People of Plano: Pete Calabrese, Lifeguard Manager & Trainer

After spending years in big company jobs where he was unrecognizable among the many cubicles, Plano citizen Pete Calabrese decided to change his career and return to his first teenage job as a lifeguard. He now manages a country club pool facility and trains older teens and college kids how to save lives.

When did you start lifeguarding?

When I was 15 years old I lifeguarded at two local pools. When I attended Texas A&M I worked for the city of Bryan and lifeguarded at city pools, and also at the University of Louisiana Monroe’s campus pool. More recently I had the opportunity to work for the Texas Pool in Plano, and now I manage and train lifeguards for Bent Tree Country Club in Dallas. I have 25 lifeguards that I’m responsible for training, and I’m also the swim team coach. In all, I’ve lifeguarded 13 years and was a two-time winner of the Texas State Super Lifeguard Competition in ‘97 and ‘98.

Can you describe the changes you see in young people after they become lifeguards?

It’s more than just learning first aid and CPR from the American Red Cross. Kids learn effective communicating skills, how to speak to adults and children alike and how to read situations and their surroundings. They learn what I call “Preventive Lifeguarding.” Being able to read the area and knowing what could happen keeps many accidents from happening.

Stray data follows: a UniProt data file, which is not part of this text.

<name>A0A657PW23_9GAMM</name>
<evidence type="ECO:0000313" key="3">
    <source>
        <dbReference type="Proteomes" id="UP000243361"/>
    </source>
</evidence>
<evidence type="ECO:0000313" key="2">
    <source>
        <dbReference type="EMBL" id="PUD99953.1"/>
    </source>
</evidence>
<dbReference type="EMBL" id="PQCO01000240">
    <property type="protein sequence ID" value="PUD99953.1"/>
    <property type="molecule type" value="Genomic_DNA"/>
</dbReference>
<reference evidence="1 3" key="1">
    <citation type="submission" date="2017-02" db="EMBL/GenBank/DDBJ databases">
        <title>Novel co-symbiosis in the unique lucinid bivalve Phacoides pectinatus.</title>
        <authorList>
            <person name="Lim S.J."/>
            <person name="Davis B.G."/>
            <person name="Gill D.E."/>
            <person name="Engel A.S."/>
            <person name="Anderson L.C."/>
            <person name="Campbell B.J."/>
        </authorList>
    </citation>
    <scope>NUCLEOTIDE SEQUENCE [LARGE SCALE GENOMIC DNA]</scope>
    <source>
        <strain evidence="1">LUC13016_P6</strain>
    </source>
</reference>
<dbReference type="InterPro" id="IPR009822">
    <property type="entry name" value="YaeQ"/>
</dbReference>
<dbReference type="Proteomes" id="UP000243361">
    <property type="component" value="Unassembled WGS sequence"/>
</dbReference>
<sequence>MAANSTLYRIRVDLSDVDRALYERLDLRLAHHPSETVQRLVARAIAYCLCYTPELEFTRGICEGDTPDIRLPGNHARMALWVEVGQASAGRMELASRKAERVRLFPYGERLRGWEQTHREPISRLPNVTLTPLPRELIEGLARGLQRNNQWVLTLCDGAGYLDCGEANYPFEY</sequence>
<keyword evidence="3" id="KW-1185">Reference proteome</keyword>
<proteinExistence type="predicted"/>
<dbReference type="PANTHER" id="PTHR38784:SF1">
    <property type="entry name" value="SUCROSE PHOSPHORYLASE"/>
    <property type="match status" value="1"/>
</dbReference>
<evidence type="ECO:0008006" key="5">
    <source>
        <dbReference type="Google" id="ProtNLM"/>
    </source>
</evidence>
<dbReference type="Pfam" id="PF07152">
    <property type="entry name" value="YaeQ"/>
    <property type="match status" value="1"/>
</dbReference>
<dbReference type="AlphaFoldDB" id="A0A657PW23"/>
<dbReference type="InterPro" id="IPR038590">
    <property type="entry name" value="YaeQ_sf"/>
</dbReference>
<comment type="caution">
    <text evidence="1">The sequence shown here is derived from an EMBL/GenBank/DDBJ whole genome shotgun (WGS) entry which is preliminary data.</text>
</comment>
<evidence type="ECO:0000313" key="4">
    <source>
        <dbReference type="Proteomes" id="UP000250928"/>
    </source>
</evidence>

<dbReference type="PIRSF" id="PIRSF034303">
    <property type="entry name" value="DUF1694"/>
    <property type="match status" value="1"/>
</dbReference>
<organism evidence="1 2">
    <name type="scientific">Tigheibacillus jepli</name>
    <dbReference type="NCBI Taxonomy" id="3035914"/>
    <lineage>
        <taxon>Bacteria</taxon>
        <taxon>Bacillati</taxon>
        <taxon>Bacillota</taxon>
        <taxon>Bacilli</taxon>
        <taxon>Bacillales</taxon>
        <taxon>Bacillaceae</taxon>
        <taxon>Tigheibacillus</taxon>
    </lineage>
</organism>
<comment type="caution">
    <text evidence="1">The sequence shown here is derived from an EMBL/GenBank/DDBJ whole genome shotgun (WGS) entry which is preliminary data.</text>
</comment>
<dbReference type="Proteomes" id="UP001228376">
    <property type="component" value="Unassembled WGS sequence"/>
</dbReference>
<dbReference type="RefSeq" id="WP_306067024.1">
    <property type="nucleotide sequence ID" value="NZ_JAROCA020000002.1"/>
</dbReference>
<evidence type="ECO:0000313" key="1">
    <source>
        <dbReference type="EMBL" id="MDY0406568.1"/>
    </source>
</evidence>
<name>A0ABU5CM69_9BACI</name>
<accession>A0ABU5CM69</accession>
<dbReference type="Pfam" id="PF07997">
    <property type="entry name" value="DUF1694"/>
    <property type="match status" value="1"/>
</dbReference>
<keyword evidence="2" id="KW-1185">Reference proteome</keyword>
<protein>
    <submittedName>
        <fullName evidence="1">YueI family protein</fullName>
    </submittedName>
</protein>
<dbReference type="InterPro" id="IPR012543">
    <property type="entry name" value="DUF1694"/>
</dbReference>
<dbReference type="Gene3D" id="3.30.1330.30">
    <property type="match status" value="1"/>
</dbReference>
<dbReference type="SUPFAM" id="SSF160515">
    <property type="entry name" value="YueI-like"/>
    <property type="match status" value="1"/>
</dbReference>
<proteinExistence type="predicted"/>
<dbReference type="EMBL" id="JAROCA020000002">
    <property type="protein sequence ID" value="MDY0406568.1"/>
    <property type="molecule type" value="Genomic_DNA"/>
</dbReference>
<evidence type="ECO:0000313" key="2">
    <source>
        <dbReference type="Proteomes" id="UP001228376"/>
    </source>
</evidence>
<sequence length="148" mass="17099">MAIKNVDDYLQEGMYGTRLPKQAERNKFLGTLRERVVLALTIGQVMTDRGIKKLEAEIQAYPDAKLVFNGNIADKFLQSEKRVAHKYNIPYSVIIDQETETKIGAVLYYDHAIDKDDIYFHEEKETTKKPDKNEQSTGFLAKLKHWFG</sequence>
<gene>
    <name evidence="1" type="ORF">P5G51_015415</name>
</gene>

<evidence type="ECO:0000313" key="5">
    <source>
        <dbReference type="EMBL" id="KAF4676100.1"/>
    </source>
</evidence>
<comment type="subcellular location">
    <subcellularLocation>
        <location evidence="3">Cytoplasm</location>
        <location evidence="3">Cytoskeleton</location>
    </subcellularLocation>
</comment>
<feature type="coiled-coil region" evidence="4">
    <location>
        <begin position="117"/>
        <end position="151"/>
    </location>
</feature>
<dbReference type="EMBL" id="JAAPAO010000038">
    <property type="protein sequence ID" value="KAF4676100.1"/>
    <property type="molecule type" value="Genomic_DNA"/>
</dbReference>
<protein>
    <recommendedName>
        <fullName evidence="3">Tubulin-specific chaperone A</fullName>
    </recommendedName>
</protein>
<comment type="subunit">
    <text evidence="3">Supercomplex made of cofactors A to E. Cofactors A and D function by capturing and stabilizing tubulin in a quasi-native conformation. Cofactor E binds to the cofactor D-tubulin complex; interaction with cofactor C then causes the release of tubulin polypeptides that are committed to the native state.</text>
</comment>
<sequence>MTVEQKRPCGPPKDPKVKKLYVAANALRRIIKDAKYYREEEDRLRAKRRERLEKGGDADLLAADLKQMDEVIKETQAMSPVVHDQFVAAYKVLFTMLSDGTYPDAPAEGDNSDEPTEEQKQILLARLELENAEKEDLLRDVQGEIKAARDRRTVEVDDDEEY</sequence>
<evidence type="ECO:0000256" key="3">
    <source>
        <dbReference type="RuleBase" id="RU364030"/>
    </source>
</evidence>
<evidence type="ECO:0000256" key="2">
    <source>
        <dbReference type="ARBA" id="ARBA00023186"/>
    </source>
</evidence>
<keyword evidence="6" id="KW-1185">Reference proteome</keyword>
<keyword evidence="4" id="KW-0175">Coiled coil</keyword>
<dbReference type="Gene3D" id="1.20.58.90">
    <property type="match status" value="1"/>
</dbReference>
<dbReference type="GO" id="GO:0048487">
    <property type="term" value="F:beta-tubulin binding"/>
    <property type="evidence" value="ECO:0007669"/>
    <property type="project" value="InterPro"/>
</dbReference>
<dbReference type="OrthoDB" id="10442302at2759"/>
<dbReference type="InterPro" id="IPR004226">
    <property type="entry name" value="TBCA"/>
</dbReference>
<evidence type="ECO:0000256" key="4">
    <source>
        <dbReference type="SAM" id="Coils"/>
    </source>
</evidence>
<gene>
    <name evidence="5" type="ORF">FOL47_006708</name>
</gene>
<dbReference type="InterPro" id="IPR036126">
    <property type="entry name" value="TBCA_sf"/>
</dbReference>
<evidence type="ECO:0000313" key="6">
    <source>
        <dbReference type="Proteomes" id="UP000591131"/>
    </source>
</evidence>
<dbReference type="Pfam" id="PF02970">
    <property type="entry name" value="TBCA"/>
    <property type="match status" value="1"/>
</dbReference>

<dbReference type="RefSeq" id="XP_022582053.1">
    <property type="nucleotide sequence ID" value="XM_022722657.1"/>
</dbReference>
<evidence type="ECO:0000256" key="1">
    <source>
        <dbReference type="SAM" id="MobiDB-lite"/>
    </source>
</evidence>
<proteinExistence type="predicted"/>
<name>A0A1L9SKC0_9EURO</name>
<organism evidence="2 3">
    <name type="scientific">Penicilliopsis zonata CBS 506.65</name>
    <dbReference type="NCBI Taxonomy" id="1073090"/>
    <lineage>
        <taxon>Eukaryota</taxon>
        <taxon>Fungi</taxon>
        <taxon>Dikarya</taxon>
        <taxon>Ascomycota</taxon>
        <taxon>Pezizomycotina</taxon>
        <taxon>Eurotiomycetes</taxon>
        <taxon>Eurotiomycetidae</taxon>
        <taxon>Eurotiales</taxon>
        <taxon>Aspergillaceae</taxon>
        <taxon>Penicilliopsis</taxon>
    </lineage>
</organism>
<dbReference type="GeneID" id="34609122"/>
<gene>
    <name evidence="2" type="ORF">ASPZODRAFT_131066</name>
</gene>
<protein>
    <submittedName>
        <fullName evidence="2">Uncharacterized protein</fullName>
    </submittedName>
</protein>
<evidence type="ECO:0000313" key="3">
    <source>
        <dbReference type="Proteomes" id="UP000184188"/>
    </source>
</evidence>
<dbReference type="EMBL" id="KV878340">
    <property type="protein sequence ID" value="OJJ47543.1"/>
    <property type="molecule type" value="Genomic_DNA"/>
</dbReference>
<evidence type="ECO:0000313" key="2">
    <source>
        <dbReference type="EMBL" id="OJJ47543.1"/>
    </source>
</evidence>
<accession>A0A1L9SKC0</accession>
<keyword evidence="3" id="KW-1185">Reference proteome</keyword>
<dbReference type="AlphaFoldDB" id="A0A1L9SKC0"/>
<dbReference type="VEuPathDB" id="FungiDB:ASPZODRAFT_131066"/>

Some people think being a good swimmer is what makes a good lifeguard but the ability to swim well means nothing. It’s kids who take the job seriously that make the best lifeguards. If you are responsible, can keep your room clean, get yourself ready and get some place on time and are very aware of your surroundings, those are qualities we look for in lifeguards. They see that they are responsible for other people’s lives and they understand the gravity of that.

Pete Calabrese, Lifeguard Manager and Trainer // photos Jennifer Shertzer

Have you saved anyone in the water?

In all my years I’ve only been in the water at work to rescue just once. Good lifeguards don’t have a lot of saves. The more I’m on the stand and not having to jump in means I’m doing my job right. I did jump in and rescue a little 3-year-old at a backyard BBQ party one time. She came running out, saw the pool and never stopped running and just splash, sank to the bottom. Thankfully that instinct to always watch the water has never left me, even when I had other careers, and I jumped right in and got her. It was before cell phones so the only thing in my pockets that got soggy was my wallet! On a more serious note, I did assist in CPR on a gentleman who’d had a heart attack in a locker room when I worked in Bryan years ago. A nurse found him first and I assisted; he was gone as soon as it happened but it’s our job as lifeguards to provide first aid until the professional help arrives from the paramedics.

What has lifeguarding taught you?

It’s given me a distinct respect for life. Accidents can happen quickly, and you have to be on your toes and respond quickly and have intense focus. If you’re not mentally and physically tired at the end of your shift, you didn’t do it right.

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